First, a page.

What if your client wants to do a 'Megxit'?

  • Describe the challenges for those planning to move abroad
  • Explain what domicile means
  • Describe the other issues relating to those moving abroad
What if your client wants to do a 'Megxit'?

With almost daily reports in the press, it would be hard to ignore the fact that Harry and Meghan are off to Canada.

This is of course an interesting time for the Royal family as the Sussexes seek to forge their independence, but it is not only the likes of Harry and Meghan who make decisions to build a life in pastures new.

Accordingly to the Office of National Statistics, emigration was a reality for some 343,000 people in 2018.

Of those leaving the UK, some do so for family reasons.

Others might be following an exciting job opportunity.

Others still may have felt insecure over the uncertainty surrounding the UK’s relationship with the EU.

Migration statistics


Whatever the reason for a move abroad, the impact of such a decision on the individual’s personal life – family, friendships, career - will likely weigh heavily in the decision-making process.

But what about the less obvious financial consequences of such a decision, for example the impact on the individual’s tax status, matrimonial position and current succession planning?

For those considering their own personal ‘Megxit’, what factors should be taken in account and what advice sought before they set sail for a new life?

First and foremost, it is key to establish the individual’s current domicile and residency position.

These two factors are key not only in determining how the individual is taxed by Her Majesty’s Revenue and Customs and how this might change when he/she departs the UK, but also for matrimonial and succession issues.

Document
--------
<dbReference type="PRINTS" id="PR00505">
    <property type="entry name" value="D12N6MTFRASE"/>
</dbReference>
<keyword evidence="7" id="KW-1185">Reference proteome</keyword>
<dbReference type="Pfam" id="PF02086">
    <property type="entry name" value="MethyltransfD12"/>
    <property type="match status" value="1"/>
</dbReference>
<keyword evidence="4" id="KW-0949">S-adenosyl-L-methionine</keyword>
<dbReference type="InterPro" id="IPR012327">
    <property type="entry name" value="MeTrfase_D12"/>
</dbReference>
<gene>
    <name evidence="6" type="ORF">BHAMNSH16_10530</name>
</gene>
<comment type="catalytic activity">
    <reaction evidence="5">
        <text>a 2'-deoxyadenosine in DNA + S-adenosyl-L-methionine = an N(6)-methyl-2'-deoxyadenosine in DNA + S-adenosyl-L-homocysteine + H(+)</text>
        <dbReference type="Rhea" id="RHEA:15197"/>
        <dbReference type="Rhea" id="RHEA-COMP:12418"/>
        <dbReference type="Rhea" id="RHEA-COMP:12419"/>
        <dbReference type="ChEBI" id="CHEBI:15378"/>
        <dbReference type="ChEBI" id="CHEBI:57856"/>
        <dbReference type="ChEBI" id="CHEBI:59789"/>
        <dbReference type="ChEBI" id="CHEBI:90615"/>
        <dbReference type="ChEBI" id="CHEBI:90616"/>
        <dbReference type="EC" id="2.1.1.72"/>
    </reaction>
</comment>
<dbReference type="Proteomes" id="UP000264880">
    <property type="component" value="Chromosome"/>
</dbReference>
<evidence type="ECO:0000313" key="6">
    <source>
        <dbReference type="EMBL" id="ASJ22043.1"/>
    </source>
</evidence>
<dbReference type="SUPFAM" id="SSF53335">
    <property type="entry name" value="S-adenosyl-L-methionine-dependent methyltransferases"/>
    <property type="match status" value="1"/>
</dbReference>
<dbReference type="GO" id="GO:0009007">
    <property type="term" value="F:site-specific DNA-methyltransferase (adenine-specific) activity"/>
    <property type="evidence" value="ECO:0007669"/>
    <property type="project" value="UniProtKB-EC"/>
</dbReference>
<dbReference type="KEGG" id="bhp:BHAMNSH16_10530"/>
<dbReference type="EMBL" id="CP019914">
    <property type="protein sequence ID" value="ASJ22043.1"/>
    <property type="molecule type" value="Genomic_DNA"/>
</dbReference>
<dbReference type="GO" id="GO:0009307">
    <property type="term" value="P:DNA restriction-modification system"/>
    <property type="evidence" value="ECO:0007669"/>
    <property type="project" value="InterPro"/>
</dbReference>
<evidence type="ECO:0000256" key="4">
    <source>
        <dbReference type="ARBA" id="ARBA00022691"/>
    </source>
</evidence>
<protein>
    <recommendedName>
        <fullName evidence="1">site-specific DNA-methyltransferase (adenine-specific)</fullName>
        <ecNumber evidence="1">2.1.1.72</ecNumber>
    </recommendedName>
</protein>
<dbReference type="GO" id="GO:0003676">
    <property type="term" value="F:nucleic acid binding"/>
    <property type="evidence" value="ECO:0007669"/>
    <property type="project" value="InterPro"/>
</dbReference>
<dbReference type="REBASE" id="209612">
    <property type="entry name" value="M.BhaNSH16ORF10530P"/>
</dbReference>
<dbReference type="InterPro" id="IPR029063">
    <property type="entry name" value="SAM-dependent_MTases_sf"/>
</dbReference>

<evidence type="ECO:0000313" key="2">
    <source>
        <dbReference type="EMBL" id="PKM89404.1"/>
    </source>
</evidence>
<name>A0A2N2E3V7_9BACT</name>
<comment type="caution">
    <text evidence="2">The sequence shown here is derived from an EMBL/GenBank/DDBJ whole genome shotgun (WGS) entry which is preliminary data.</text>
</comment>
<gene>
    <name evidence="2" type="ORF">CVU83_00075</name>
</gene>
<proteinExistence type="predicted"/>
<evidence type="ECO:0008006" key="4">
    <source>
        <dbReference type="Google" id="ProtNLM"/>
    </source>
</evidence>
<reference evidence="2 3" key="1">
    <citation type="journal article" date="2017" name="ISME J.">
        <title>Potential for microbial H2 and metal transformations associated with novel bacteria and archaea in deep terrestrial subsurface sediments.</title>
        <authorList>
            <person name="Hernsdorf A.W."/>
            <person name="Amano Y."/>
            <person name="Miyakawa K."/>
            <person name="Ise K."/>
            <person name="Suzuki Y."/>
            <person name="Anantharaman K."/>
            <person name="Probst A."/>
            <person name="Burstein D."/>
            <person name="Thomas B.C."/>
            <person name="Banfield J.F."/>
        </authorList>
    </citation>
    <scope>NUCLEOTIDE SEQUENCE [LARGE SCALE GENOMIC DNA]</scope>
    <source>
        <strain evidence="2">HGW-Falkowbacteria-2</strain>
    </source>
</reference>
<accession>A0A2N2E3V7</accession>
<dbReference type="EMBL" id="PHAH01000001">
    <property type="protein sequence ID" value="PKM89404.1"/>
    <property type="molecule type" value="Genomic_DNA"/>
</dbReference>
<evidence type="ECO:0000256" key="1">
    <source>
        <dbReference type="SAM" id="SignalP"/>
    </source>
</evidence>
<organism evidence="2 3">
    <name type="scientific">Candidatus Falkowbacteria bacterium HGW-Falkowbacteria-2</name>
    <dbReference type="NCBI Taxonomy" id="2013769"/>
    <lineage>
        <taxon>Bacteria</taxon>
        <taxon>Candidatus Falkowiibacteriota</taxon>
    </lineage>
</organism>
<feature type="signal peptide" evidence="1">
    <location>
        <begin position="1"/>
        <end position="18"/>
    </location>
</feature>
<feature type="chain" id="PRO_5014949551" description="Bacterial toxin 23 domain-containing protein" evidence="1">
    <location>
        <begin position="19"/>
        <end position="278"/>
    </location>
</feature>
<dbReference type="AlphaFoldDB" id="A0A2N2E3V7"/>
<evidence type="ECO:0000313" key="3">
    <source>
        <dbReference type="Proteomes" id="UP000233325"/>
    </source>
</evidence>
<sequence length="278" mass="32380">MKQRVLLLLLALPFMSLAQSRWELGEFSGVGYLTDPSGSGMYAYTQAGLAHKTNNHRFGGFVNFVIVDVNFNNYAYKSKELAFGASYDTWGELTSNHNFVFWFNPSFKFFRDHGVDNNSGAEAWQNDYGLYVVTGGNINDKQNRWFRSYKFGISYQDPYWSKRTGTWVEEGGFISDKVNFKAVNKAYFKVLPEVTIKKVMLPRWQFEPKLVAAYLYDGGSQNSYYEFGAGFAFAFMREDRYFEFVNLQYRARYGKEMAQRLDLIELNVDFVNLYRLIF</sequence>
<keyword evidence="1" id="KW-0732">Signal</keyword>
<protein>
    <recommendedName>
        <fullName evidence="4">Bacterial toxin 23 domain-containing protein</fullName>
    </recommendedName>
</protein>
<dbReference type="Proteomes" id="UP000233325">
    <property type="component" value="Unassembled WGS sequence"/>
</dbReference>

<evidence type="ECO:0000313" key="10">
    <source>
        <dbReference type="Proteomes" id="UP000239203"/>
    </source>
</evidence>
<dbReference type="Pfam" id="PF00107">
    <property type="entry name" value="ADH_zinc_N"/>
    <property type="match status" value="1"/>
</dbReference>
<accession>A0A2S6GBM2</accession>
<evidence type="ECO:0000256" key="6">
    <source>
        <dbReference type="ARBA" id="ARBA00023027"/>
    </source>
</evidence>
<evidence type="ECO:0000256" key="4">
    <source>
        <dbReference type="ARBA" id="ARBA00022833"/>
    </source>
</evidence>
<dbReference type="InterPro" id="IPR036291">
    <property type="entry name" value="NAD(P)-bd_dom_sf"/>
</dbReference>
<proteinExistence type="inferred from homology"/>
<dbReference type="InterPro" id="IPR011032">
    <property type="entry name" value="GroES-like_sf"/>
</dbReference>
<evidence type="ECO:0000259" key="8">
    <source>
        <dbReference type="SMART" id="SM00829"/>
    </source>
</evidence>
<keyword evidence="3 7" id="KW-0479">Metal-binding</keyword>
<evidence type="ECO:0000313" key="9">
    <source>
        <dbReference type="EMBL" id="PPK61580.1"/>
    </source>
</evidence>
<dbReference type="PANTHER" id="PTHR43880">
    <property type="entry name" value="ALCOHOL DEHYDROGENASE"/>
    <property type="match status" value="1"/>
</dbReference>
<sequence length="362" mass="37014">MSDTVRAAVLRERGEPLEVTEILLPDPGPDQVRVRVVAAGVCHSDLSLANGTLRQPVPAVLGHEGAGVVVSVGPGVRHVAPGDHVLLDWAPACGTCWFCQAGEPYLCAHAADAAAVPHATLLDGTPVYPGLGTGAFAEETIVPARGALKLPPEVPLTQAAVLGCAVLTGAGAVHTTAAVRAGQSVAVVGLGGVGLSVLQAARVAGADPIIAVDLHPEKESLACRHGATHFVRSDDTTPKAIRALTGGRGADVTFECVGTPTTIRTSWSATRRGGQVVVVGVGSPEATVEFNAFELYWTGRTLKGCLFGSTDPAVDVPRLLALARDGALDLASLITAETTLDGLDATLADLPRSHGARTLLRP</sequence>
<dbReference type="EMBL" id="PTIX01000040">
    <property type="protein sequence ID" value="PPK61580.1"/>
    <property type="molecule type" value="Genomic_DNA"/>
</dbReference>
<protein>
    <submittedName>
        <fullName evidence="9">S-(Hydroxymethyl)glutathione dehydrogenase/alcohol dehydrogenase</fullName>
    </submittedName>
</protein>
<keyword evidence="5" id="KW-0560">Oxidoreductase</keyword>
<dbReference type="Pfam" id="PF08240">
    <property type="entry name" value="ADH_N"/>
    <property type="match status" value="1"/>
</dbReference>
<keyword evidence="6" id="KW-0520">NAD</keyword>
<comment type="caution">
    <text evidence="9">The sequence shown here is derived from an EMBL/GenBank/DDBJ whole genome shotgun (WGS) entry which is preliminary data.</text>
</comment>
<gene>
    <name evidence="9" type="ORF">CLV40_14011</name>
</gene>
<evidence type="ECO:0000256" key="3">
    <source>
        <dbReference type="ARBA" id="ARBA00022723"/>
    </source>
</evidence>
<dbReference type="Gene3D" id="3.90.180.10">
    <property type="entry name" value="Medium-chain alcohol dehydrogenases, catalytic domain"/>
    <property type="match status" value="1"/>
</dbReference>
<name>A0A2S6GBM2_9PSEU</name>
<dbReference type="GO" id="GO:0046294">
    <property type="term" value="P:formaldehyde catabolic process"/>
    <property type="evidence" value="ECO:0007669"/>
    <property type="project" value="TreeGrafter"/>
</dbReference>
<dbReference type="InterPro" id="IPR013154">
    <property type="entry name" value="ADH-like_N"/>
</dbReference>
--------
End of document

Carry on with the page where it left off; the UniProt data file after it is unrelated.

So what is domicile?

Confusingly, the term ‘domicile’ is used in many jurisdictions but it does not always have the same meaning.

The UK concept of domicile is not related to citizenship, habitual residence or even tax residence; rather it is an entirely separate concept based on a combination of intention and residence.

Under the general law, everyone starts out life with a domicile of origin.

A person’s domicile of origin is the domicile that his/her father had at the time of the individual’s birth.

For Prince Harry, the position is clear cut.

Prince Charles had an English domicile in 1984 and so Harry’s domicile of origin is England.

However, an individual may have a foreign domicile despite being born in the UK if his/her father had a foreign domicile at the time of his/her birth.

Once an individual reaches the age of 16, he/she can acquire a domicile of choice in another jurisdiction by moving to that jurisdiction with a fixed intention to remain there.

It is not possible to ‘elect’ or ‘claim’ a domicile of choice; it is a matter of fact based on contemporaneous evidence which supports the subjective intention.

This is why the concept of domicile is so nebulous.